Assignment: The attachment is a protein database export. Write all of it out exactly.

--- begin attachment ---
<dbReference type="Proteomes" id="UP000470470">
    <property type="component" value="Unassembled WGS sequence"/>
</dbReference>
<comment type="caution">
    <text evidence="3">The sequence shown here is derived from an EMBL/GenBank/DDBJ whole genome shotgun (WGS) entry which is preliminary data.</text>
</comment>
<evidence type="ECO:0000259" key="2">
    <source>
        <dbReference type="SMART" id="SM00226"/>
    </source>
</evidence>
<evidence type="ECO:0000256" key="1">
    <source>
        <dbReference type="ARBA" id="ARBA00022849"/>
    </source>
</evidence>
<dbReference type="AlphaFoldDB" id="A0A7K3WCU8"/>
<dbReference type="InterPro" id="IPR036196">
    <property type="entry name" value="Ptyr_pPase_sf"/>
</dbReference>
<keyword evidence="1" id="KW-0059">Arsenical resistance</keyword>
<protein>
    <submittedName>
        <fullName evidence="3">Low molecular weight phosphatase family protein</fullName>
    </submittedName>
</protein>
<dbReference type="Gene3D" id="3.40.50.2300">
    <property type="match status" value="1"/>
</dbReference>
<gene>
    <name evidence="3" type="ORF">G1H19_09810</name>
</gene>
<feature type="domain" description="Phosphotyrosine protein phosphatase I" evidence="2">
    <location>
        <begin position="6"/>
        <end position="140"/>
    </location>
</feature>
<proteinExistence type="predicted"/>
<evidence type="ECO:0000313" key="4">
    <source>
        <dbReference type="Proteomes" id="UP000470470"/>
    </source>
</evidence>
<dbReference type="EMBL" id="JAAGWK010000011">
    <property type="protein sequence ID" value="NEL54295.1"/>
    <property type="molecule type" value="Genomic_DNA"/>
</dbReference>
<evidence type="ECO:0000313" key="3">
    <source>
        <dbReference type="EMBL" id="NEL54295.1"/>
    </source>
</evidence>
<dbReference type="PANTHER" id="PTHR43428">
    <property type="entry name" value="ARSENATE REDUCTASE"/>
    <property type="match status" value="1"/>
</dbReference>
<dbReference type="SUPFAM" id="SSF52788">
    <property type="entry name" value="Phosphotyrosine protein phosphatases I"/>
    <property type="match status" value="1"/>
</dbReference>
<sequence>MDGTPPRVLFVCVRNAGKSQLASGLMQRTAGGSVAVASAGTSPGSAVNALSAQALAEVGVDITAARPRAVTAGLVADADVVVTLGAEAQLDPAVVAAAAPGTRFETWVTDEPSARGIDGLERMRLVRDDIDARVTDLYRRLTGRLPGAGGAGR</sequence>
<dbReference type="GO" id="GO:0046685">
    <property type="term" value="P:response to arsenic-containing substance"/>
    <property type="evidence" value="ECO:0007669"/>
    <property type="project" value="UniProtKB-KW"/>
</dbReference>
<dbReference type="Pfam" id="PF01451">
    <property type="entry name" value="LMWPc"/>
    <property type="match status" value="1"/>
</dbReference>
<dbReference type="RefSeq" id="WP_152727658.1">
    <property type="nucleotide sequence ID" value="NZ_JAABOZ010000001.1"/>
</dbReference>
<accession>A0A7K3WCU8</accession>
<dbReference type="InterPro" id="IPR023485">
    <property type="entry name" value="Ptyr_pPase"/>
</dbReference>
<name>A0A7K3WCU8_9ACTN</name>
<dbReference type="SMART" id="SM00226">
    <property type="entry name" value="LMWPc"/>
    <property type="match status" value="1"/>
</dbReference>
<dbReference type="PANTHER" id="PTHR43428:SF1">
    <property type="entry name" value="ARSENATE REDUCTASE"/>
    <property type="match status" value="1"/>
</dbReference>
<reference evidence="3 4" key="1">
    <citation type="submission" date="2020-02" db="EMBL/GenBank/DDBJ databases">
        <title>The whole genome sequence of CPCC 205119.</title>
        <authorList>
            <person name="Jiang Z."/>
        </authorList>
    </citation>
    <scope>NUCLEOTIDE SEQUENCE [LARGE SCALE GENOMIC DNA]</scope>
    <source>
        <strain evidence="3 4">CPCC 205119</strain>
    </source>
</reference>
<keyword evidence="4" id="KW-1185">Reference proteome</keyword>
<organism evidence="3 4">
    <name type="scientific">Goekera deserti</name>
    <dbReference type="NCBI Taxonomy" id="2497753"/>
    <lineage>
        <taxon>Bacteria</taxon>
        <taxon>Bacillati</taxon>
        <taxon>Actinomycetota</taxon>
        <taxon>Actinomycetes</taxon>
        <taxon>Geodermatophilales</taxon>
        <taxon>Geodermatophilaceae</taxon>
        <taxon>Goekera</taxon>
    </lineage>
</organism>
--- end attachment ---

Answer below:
<dbReference type="Proteomes" id="UP000470470">
    <property type="component" value="Unassembled WGS sequence"/>
</dbReference>
<comment type="caution">
    <text evidence="3">The sequence shown here is derived from an EMBL/GenBank/DDBJ whole genome shotgun (WGS) entry which is preliminary data.</text>
</comment>
<evidence type="ECO:0000259" key="2">
    <source>
        <dbReference type="SMART" id="SM00226"/>
    </source>
</evidence>
<evidence type="ECO:0000256" key="1">
    <source>
        <dbReference type="ARBA" id="ARBA00022849"/>
    </source>
</evidence>
<dbReference type="AlphaFoldDB" id="A0A7K3WCU8"/>
<dbReference type="InterPro" id="IPR036196">
    <property type="entry name" value="Ptyr_pPase_sf"/>
</dbReference>
<keyword evidence="1" id="KW-0059">Arsenical resistance</keyword>
<protein>
    <submittedName>
        <fullName evidence="3">Low molecular weight phosphatase family protein</fullName>
    </submittedName>
</protein>
<dbReference type="Gene3D" id="3.40.50.2300">
    <property type="match status" value="1"/>
</dbReference>
<gene>
    <name evidence="3" type="ORF">G1H19_09810</name>
</gene>
<feature type="domain" description="Phosphotyrosine protein phosphatase I" evidence="2">
    <location>
        <begin position="6"/>
        <end position="140"/>
    </location>
</feature>
<proteinExistence type="predicted"/>
<evidence type="ECO:0000313" key="4">
    <source>
        <dbReference type="Proteomes" id="UP000470470"/>
    </source>
</evidence>
<dbReference type="EMBL" id="JAAGWK010000011">
    <property type="protein sequence ID" value="NEL54295.1"/>
    <property type="molecule type" value="Genomic_DNA"/>
</dbReference>
<evidence type="ECO:0000313" key="3">
    <source>
        <dbReference type="EMBL" id="NEL54295.1"/>
    </source>
</evidence>
<dbReference type="PANTHER" id="PTHR43428">
    <property type="entry name" value="ARSENATE REDUCTASE"/>
    <property type="match status" value="1"/>
</dbReference>
<dbReference type="SUPFAM" id="SSF52788">
    <property type="entry name" value="Phosphotyrosine protein phosphatases I"/>
    <property type="match status" value="1"/>
</dbReference>
<sequence>MDGTPPRVLFVCVRNAGKSQLASGLMQRTAGGSVAVASAGTSPGSAVNALSAQALAEVGVDITAARPRAVTAGLVADADVVVTLGAEAQLDPAVVAAAAPGTRFETWVTDEPSARGIDGLERMRLVRDDIDARVTDLYRRLTGRLPGAGGAGR</sequence>
<dbReference type="GO" id="GO:0046685">
    <property type="term" value="P:response to arsenic-containing substance"/>
    <property type="evidence" value="ECO:0007669"/>
    <property type="project" value="UniProtKB-KW"/>
</dbReference>
<dbReference type="Pfam" id="PF01451">
    <property type="entry name" value="LMWPc"/>
    <property type="match status" value="1"/>
</dbReference>
<dbReference type="RefSeq" id="WP_152727658.1">
    <property type="nucleotide sequence ID" value="NZ_JAABOZ010000001.1"/>
</dbReference>
<accession>A0A7K3WCU8</accession>
<dbReference type="InterPro" id="IPR023485">
    <property type="entry name" value="Ptyr_pPase"/>
</dbReference>
<name>A0A7K3WCU8_9ACTN</name>
<dbReference type="SMART" id="SM00226">
    <property type="entry name" value="LMWPc"/>
    <property type="match status" value="1"/>
</dbReference>
<dbReference type="PANTHER" id="PTHR43428:SF1">
    <property type="entry name" value="ARSENATE REDUCTASE"/>
    <property type="match status" value="1"/>
</dbReference>
<reference evidence="3 4" key="1">
    <citation type="submission" date="2020-02" db="EMBL/GenBank/DDBJ databases">
        <title>The whole genome sequence of CPCC 205119.</title>
        <authorList>
            <person name="Jiang Z."/>
        </authorList>
    </citation>
    <scope>NUCLEOTIDE SEQUENCE [LARGE SCALE GENOMIC DNA]</scope>
    <source>
        <strain evidence="3 4">CPCC 205119</strain>
    </source>
</reference>
<keyword evidence="4" id="KW-1185">Reference proteome</keyword>
<organism evidence="3 4">
    <name type="scientific">Goekera deserti</name>
    <dbReference type="NCBI Taxonomy" id="2497753"/>
    <lineage>
        <taxon>Bacteria</taxon>
        <taxon>Bacillati</taxon>
        <taxon>Actinomycetota</taxon>
        <taxon>Actinomycetes</taxon>
        <taxon>Geodermatophilales</taxon>
        <taxon>Geodermatophilaceae</taxon>
        <taxon>Goekera</taxon>
    </lineage>
</organism>